As technology and the new forms of information created by that technology grows more complex, IG provides the foundation from which we can build processes and techniques to properly manage that information.
IG isn’t getting any easier so the time to act is now.
Reason #6: IG is the future of organizational culture
“While detailed knowledge of a single area once guaranteed success, today the top rewards go to those who can operate with equal aplomb in starkly different realms.”
– Daniel Pink, “A Whole New Mind”
IG makes sense because it reflects the future of organizational culture – diverse groups working together to solve complex problems. IG can help to foster this culture and lead organizational change.
In the bestselling book, A Whole New Mind, Daniel H. Pink argues that the future belongs to those who can see across boundaries to envision the “connections between diverse, and seemingly separate, disciplines.” He posits that this ability is becoming essential to the success of individuals and organizations.
This theory is directly applicable to IG. IG, with its legal, technology, records management, and business elements, is by nature multi-disciplinary. Success in IG is synonymous with the ability to peer beyond the confines of one discipline to understand how each discipline connects with the others to solve the problem.
In Managing the Crowd: Rethinking Records Management for the Web 2.0 World, Steve Bailey suggests that “[r]ecords management has … long been defined by the narrowness of its focus” But, records management shouldn’t be singled out. Just as records management has clung to the idea that it should only worry about one narrow class of information (i.e., records — often in paper form), IT has largely refused to take management responsibility for the information flowing through its systems. Business leaders and attorneys have their own form of blinders that are a barrier to the connected thinking and problem solving that IG requires.
As a consultant, I have many times sat in windowless rooms drinking terrible coffee and mediating between these groups. Although this is rewarding work, the pattern is always the same: nobody understands that they are all trying to solve the same problem. Each group is more than willing to share their discipline’s view of the problem (often using their “outside voices”), but nobody believes that they “own” the IG problem as a whole.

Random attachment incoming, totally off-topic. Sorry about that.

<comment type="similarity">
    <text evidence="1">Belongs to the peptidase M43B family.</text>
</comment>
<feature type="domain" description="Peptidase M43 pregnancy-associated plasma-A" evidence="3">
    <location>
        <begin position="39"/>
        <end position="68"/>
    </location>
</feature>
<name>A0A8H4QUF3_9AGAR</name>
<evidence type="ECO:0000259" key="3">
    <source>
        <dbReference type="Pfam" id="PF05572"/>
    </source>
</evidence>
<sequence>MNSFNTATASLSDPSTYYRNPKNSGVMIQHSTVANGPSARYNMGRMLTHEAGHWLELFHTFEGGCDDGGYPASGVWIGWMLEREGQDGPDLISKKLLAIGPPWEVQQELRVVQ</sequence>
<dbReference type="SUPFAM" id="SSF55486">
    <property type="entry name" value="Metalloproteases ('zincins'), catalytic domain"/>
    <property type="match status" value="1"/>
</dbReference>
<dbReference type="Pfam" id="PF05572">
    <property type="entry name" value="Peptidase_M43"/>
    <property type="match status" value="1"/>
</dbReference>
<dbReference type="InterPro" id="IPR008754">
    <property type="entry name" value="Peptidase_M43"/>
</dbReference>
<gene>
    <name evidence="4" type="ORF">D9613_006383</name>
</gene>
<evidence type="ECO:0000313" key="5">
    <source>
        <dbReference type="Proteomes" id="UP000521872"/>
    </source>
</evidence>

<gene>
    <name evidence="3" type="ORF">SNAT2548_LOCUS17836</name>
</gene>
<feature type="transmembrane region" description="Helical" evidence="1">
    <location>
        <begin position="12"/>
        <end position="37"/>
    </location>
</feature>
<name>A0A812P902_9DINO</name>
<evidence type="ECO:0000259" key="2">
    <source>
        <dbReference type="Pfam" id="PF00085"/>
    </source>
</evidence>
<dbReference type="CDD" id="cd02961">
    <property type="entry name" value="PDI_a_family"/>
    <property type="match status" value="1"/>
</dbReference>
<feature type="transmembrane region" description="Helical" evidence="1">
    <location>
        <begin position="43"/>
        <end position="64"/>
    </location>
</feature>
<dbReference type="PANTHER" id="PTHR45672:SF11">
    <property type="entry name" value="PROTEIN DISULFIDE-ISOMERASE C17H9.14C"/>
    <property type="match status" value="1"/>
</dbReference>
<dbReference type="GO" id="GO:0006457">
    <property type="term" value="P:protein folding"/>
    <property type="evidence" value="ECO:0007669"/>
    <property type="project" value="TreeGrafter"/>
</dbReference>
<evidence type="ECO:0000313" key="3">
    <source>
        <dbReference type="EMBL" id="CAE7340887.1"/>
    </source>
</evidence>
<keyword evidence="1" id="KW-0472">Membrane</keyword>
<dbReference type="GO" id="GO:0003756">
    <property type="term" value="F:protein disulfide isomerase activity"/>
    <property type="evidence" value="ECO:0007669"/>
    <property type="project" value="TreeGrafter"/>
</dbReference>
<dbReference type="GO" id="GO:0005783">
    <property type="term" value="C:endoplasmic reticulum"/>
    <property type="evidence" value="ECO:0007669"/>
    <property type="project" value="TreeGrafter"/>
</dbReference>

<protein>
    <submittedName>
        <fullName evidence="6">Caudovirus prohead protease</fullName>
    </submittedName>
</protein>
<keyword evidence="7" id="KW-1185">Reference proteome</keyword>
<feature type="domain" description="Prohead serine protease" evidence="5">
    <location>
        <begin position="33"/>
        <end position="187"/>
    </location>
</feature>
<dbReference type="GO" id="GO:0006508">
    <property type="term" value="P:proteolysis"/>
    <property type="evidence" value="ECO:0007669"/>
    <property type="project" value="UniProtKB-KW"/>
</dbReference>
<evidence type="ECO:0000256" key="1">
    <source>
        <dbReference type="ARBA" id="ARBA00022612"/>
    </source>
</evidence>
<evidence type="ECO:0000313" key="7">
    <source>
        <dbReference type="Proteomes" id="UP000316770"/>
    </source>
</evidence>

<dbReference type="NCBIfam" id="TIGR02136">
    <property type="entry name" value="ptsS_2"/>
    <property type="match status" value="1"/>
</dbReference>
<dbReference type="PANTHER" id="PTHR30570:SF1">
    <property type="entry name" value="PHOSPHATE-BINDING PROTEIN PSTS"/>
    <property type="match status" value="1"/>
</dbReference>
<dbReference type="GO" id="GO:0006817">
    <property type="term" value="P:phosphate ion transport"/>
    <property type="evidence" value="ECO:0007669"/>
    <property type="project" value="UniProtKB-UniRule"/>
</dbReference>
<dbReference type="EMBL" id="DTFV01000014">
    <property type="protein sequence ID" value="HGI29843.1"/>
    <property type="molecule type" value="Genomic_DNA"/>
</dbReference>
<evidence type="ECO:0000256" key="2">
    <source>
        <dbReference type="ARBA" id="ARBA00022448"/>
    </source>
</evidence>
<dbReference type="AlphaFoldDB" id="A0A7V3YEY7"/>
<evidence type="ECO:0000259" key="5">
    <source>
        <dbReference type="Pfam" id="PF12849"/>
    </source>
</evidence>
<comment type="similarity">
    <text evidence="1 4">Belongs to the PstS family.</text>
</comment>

And, in most cases they are right.
Corporate governance structures mostly have not evolved to address the complex issues of IG. The result? When the committees and task forces and working groups have all come and gone, nobody is on the line — in their career and their paycheck — for the success of the IG effort.
The flipside of this is equally true. When everyone owns a task, nobody in particular owns the task. Thus, nobody can be held accountable. Corporate structures aren’t very good at holding groups responsible, at least at the task level.
In mediating such sessions, I am most successful when each group learns — often through a traumatic experience — to empathize with the others (incidentally, another “right brain” quality that Pink points out as essential). Any guesses as to what the catalyst for this empathy is the majority of the time? Yep, lawsuits and investigations. Major business events that require legal, IT, records management, and business to work together — often under enormous pressure — to solve a common problem.
Barclay T. Blair is a consultant to Fortune 500 companies, software and hardware vendors, and government institutions, author, speaker, and internationally recognized authority on a broad range information governance issues. He is the founder and principal of ViaLumina Group, Ltd. His blog, Essays in Information Governance , is highly regarded in the information governance community. Barclay is the award-winning author of several books, including Information Nation, and is currently writing Information Governance for Dummies. Barclay is a faculty member of CGOC (www.cgoc.com).